of which she swallowed some mouthfuls with CHAP. XXVI.

the appearance of the keenest hunger. The

waiter withdrew ; when, turning to Harley, The Man of Feeling in a Brothel. sobbing at the same time, and shedding tears,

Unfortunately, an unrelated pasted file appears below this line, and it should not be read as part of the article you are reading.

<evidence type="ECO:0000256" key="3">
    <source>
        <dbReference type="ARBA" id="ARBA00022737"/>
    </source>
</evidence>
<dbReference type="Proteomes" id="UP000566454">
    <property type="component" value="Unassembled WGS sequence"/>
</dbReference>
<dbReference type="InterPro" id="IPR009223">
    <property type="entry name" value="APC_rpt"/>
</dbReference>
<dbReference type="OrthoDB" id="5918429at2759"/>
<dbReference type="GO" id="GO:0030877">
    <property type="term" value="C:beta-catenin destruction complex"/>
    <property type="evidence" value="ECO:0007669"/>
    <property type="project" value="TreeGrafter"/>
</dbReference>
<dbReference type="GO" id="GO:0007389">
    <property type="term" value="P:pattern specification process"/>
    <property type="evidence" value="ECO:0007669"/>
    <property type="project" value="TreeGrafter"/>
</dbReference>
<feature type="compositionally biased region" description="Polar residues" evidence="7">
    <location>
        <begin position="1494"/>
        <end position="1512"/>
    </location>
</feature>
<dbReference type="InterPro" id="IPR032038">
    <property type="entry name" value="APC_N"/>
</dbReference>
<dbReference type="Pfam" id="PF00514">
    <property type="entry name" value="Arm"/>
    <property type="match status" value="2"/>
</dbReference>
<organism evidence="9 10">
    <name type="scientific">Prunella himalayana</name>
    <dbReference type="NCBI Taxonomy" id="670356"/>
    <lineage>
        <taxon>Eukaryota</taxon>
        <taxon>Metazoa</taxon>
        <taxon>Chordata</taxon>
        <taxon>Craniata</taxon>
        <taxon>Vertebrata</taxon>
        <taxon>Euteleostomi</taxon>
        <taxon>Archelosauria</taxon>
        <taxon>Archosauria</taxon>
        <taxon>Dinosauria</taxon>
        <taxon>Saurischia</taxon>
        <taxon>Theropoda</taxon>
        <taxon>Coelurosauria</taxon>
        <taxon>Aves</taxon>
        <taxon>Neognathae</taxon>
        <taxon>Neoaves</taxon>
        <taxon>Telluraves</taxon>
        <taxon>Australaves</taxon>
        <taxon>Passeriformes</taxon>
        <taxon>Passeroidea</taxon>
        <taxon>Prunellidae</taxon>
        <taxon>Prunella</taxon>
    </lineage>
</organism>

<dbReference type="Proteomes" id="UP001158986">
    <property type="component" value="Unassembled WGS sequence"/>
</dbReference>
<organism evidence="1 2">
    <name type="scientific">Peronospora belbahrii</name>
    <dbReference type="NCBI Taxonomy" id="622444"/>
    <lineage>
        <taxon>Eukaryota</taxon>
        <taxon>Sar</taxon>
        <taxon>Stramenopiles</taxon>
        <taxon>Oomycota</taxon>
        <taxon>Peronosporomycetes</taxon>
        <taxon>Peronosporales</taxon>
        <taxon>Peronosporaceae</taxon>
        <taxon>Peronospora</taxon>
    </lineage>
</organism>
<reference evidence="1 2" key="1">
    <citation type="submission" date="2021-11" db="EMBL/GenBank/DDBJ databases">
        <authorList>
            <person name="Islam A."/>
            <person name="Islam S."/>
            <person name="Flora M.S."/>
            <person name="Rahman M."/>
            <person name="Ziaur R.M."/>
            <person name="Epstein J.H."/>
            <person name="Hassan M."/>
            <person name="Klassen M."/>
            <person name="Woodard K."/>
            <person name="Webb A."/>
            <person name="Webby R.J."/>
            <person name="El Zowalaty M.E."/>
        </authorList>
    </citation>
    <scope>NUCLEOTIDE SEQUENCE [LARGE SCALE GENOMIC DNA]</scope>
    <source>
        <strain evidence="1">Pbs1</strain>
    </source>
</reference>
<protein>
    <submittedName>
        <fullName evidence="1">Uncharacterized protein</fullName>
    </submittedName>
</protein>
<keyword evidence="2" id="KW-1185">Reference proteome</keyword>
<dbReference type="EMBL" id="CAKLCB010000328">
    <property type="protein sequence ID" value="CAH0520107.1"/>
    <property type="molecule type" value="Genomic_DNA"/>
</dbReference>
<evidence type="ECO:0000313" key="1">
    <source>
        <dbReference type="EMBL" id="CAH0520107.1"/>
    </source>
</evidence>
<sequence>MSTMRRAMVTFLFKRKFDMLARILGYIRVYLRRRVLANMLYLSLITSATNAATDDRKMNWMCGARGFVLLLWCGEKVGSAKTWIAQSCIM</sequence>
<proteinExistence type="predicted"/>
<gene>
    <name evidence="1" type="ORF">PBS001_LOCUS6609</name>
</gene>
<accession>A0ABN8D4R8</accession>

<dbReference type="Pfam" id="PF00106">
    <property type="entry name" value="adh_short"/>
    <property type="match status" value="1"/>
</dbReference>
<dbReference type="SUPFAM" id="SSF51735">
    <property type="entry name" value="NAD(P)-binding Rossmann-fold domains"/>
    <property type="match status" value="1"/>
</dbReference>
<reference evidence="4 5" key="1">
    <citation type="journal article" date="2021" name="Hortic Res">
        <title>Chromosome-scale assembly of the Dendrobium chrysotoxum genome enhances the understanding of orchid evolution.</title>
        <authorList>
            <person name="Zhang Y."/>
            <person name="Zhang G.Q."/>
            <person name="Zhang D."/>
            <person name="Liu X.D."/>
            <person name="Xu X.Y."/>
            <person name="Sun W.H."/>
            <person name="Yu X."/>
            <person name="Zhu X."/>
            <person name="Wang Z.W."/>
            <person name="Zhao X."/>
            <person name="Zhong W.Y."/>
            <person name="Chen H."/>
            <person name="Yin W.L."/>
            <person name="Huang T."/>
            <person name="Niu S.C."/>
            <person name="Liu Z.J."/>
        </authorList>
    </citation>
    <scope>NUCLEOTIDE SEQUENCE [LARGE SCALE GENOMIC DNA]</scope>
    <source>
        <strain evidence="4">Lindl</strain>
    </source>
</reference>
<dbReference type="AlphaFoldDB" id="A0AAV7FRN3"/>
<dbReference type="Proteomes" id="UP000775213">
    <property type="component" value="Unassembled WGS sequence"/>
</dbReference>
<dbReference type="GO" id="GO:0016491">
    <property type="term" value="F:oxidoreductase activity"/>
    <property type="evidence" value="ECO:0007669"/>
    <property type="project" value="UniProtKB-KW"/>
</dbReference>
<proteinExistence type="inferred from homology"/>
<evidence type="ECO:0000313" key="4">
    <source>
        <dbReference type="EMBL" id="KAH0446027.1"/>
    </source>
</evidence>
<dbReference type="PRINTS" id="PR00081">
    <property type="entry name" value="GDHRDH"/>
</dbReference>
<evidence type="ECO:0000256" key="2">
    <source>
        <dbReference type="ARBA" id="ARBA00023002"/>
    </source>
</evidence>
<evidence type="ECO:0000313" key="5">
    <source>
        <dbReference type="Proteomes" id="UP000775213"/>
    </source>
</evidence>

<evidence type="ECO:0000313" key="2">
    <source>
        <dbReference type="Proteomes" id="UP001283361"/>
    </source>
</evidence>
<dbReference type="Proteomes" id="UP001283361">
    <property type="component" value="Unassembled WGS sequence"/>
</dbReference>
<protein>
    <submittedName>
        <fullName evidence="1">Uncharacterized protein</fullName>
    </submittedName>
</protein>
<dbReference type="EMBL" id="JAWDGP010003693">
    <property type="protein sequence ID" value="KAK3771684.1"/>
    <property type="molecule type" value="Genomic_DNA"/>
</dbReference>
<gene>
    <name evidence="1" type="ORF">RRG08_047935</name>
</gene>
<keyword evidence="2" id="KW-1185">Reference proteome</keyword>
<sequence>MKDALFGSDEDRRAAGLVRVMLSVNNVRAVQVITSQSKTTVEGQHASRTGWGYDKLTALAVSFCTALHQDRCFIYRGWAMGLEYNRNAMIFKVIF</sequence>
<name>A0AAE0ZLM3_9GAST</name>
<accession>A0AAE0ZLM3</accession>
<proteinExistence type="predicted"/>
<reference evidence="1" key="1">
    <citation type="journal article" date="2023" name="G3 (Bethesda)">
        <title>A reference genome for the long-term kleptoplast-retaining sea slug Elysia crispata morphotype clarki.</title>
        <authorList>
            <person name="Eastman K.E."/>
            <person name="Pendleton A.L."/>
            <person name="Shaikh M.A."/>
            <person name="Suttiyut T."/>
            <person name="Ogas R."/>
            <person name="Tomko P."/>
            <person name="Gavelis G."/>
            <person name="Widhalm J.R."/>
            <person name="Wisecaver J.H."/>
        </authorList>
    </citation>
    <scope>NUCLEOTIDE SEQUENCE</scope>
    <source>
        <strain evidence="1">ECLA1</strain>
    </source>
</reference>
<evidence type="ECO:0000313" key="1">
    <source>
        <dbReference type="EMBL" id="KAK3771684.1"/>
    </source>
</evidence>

I am sorry, sir,” said she, “ that I should The company he was engaged to meet were have given you so much trouble ; but you will assembled in Fleet-street. He had walked some pity me when I tell you, that till now I have time along the Strand, amidst the crowd of not tasted a morsel these two days past." ---He those wretches who wait the uncertain wages of fixed his eyes on hers-every circumstance but prostitution, with ideas of pity suitable to the the last was forgotten ; and he took her hand scene around him, and the feelings he possess with as much respect as if she had been a duched, and had got as far as Somerset-house, when ess. It was ever the privilege of misfortune one of them laid hold of his arm, and, with to be revered by him.-" Two days!” said he; " and I have fared sumptuously every day!” share of the reckoning. He applied, therefore, He was reaching to the bell; she understood to one of them with whom he was most intihis meaning, and prevented him. “ I beg, mate, acknowledging that he had not a farthing sir," said she, “ that you would give yourself of money about him; and, upon being jocularly no more trouble about a wretch who does not asked the reason, acquainted them with the two wish to live; but, at present, I could not eat a adventures we have just now related. One of bit ; my stomach even rose at the last mouthful the company asked him, if the old man in Hyde of that crust.” He offered to call a chair, say- park did not wear a brownish coat, with a naring, that he hoped a little rest would relieve row gold edging, and his companion an old green her. He had one half-guinea left : “ I am frock, with a buff-coloured waistcoat. Upon sorry," he said, “ that at present I should be Harley's recollecting that they did, " Then.” able to make you an offer of no more than this said he,“ you may be thankful you have come paltry sum.” She burst into tears: “Your off so well; they are two as noted sharpers, in generosity, sir, is abused ; to bestow it on me is their way, as any in town, and but t'other night to take it from the virtuous: I have no title but took me in for a much larger sum : I had some misery to plead; misery of my own procuring.” thoughts of applying to a justice, but one does